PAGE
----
There are five months of hurricane season each year, with storm activity peaking in August and September. The hurricane season starts every year on June 1. A basic understanding of how to prepare for a hurricane could save your life, regardless of the current forecast.
There are a few things to keep in mind when it comes to hurricane preparation. You need to know what the forecasts and news reporters are saying to you about the storm’s power, magnitude, and even the angle at which it’s approaching your location.
Those cyclones classified as tropical depressions have winds of 38 mph or less. Tropical storms have wind speeds of 39-73 mph, whereas hurricanes have winds of 74 mph or more. The top right quadrant of the storm (the core around the eye) is typically the most intense area of the storm.
Among the most serious dangers include devastating winds, storm surges, and flooding. Hurricane Katrina’s 28-foot storm surges on the Louisiana and Mississippi coasts were a major factor in the storm’s devastation.
The following are some terms you’ll hear:
- Tropical Storm Watch: Tropical storm conditions are possible in the area.
- Hurricane Watch: Hurricane conditions are possible in the area.
Watches are issued 48 hours in advance of the anticipated onset of tropical storm force winds.
- Tropical Storm Warning: Tropical storm conditions are expected in the area.
- Hurricane Warning: Hurricane conditions are expected in the area.
Warnings are issued 36 hours in advance of tropical storm force winds.
- Eye: Clear, sometimes the well-defined center of the storm with calmer conditions.
- Eye Wall: Surrounding the eye, contains some of the most severe weather of the storm with the highest wind speed and largest precipitation.
- Rain Bands: Bands coming off the cyclone that produce severe weather conditions such as heavy rain, wind, and tornadoes.
- Storm Surge: An often underestimated and deadly result of ocean water swelling as a result of a landfalling storm, and quickly flooding coastal and sometimes areas further inland.
Preparing your home and evacuation plan in advance of a warning is a good idea during a watch. During a warning, pay attention to what officials say and leave the area right once if they tell you to.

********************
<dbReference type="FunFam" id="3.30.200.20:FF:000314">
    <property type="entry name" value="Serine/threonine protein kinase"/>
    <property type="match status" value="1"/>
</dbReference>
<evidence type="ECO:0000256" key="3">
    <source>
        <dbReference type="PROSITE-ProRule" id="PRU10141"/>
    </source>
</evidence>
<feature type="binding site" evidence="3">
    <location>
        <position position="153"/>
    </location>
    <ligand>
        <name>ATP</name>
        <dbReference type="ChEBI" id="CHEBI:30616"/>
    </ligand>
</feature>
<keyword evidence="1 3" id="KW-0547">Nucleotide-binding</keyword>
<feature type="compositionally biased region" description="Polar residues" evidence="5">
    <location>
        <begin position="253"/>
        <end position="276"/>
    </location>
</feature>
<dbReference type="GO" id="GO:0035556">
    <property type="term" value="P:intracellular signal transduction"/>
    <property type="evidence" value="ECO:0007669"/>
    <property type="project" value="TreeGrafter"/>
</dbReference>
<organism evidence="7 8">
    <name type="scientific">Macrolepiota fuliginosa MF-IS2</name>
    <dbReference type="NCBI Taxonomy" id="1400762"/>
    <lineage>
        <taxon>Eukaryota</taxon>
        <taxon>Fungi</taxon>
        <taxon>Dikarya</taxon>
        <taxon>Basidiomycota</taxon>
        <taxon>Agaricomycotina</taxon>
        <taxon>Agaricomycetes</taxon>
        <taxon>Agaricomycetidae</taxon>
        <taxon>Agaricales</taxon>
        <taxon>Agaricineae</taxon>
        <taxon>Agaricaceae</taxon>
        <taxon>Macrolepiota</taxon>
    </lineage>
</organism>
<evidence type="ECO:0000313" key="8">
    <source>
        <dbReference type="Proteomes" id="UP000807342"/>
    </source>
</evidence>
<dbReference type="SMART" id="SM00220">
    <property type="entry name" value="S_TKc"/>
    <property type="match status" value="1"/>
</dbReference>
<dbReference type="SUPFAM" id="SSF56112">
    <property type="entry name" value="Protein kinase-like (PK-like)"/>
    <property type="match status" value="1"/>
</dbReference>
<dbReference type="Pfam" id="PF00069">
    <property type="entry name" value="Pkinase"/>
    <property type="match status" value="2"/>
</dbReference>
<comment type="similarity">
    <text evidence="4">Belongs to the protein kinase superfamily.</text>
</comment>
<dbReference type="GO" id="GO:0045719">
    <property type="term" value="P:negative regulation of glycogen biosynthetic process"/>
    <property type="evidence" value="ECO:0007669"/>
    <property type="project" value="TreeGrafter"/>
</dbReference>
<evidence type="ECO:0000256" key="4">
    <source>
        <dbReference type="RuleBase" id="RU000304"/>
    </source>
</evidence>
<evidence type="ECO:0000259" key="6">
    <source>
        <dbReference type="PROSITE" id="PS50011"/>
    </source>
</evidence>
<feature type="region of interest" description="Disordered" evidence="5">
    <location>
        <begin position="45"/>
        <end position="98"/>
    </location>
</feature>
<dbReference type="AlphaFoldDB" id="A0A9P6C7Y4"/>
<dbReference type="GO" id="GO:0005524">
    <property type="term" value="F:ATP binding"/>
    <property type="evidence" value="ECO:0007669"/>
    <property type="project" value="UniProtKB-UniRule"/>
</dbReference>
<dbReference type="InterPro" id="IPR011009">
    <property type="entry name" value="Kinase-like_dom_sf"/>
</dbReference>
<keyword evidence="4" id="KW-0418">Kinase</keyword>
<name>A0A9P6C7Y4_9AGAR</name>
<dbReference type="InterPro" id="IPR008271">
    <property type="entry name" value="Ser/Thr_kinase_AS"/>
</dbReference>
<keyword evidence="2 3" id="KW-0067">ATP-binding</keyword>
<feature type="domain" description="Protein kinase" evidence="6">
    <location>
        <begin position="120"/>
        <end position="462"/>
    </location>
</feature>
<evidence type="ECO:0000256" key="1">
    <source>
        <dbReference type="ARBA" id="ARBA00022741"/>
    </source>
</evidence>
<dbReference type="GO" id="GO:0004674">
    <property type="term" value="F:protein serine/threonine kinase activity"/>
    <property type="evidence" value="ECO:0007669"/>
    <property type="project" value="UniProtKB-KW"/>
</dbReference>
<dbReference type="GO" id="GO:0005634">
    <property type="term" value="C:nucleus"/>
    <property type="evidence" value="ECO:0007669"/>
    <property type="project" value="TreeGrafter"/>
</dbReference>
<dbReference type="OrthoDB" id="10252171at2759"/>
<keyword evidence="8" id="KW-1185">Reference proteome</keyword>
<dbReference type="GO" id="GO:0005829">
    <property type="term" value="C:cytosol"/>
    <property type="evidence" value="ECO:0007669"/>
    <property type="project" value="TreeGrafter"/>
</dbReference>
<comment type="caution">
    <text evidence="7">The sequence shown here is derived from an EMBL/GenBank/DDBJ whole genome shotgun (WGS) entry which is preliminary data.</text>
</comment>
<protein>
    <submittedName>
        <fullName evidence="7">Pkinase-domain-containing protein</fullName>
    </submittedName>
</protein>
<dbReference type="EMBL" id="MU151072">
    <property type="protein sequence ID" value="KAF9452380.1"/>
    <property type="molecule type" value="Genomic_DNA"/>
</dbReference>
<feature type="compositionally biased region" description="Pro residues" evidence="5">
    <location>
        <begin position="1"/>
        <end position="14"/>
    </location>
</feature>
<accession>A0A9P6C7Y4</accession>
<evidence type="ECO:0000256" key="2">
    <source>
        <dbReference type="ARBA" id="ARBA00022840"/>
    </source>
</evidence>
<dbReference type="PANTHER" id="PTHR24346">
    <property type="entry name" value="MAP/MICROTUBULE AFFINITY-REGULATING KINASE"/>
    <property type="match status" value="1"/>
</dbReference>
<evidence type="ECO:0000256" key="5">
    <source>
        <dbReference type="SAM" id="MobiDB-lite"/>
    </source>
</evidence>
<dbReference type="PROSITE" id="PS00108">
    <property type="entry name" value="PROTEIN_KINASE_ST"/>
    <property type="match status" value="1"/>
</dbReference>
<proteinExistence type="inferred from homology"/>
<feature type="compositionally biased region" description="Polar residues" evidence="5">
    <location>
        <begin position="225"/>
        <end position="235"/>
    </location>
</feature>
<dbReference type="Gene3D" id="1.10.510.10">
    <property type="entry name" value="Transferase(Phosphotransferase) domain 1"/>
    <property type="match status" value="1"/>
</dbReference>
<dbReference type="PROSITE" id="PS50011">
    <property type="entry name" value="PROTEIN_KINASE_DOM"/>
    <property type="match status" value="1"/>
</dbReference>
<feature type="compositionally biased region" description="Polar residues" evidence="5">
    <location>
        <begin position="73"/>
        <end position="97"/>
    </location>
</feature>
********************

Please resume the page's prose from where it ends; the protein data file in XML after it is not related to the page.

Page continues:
An Extreme Wind Warning/Advisory, which indicates that persistent gusts of at least 115mph will commence within an hour, advises that you should immediately take shelter in a well-built structure’s internal area.
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Forecasting the path of a tropical storm is difficult because of the numerous global and local elements at play. The size and course of a storm can have a direct impact on the wind patterns that help, enhance, or hinder the storm’s growth.
Computers used by weather forecasters analyze vast quantities of data to make educated guesses about where a storm will travel. These predictions are usually correct for a period of two to three days out. During this discussion, you may hear the terms “computer model” and “spinach model.”
The average consensus of these models is typically used to provide a predicted track or path. Tropical storm developments, forecasts and weather alerts, debates interpreting the data, and more are all kept up to current at the National Hurricane Center. http://www.nhc.noaa.gov/
The names of hurricanes are chosen at random and then rotated every six years. To avoid confusion, the names of hurricanes that were catastrophic or incredibly lethal and costly (e.g. Charlie, Katrina, Irene) have been formally retired. Please visit http://www.nhc.noaa.gov/aboutnames.shtml to get the most recent list of tropical cyclone names.
If you are forced to evacuate, it is essential to have a kit of goods ready to go. For those who are fortunate to stay in their homes despite the storm’s effects, this package is a must-have. When a hurricane approaches near, there is a widespread sense of dread.